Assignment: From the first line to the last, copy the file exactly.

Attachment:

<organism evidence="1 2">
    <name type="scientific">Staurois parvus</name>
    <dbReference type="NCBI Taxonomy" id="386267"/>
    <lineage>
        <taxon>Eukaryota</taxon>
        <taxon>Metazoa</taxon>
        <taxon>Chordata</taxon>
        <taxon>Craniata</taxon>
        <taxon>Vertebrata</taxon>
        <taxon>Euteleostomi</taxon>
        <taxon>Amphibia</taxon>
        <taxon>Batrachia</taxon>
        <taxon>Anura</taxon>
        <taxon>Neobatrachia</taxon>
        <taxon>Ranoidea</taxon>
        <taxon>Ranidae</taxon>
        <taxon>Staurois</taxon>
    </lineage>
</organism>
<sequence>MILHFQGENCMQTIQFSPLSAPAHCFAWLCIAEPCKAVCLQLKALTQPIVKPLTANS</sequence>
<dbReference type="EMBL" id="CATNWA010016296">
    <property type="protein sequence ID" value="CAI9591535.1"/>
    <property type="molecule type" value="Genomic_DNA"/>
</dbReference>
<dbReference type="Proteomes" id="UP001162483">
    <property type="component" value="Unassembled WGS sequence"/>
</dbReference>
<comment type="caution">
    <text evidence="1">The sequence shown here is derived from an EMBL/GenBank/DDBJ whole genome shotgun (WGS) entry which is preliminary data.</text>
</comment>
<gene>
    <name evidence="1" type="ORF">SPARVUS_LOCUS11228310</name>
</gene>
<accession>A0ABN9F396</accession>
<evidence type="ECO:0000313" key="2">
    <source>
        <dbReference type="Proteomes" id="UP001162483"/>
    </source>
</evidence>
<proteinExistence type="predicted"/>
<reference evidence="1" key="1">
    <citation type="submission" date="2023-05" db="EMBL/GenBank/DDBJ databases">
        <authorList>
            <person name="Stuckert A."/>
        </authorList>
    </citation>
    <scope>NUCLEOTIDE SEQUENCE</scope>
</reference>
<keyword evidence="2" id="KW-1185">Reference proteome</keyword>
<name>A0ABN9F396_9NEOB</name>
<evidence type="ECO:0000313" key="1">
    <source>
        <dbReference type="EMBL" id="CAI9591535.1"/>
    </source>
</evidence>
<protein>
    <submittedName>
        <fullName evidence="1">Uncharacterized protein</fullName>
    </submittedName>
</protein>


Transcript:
<organism evidence="1 2">
    <name type="scientific">Staurois parvus</name>
    <dbReference type="NCBI Taxonomy" id="386267"/>
    <lineage>
        <taxon>Eukaryota</taxon>
        <taxon>Metazoa</taxon>
        <taxon>Chordata</taxon>
        <taxon>Craniata</taxon>
        <taxon>Vertebrata</taxon>
        <taxon>Euteleostomi</taxon>
        <taxon>Amphibia</taxon>
        <taxon>Batrachia</taxon>
        <taxon>Anura</taxon>
        <taxon>Neobatrachia</taxon>
        <taxon>Ranoidea</taxon>
        <taxon>Ranidae</taxon>
        <taxon>Staurois</taxon>
    </lineage>
</organism>
<sequence>MILHFQGENCMQTIQFSPLSAPAHCFAWLCIAEPCKAVCLQLKALTQPIVKPLTANS</sequence>
<dbReference type="EMBL" id="CATNWA010016296">
    <property type="protein sequence ID" value="CAI9591535.1"/>
    <property type="molecule type" value="Genomic_DNA"/>
</dbReference>
<dbReference type="Proteomes" id="UP001162483">
    <property type="component" value="Unassembled WGS sequence"/>
</dbReference>
<comment type="caution">
    <text evidence="1">The sequence shown here is derived from an EMBL/GenBank/DDBJ whole genome shotgun (WGS) entry which is preliminary data.</text>
</comment>
<gene>
    <name evidence="1" type="ORF">SPARVUS_LOCUS11228310</name>
</gene>
<accession>A0ABN9F396</accession>
<evidence type="ECO:0000313" key="2">
    <source>
        <dbReference type="Proteomes" id="UP001162483"/>
    </source>
</evidence>
<proteinExistence type="predicted"/>
<reference evidence="1" key="1">
    <citation type="submission" date="2023-05" db="EMBL/GenBank/DDBJ databases">
        <authorList>
            <person name="Stuckert A."/>
        </authorList>
    </citation>
    <scope>NUCLEOTIDE SEQUENCE</scope>
</reference>
<keyword evidence="2" id="KW-1185">Reference proteome</keyword>
<name>A0ABN9F396_9NEOB</name>
<evidence type="ECO:0000313" key="1">
    <source>
        <dbReference type="EMBL" id="CAI9591535.1"/>
    </source>
</evidence>
<protein>
    <submittedName>
        <fullName evidence="1">Uncharacterized protein</fullName>
    </submittedName>
</protein>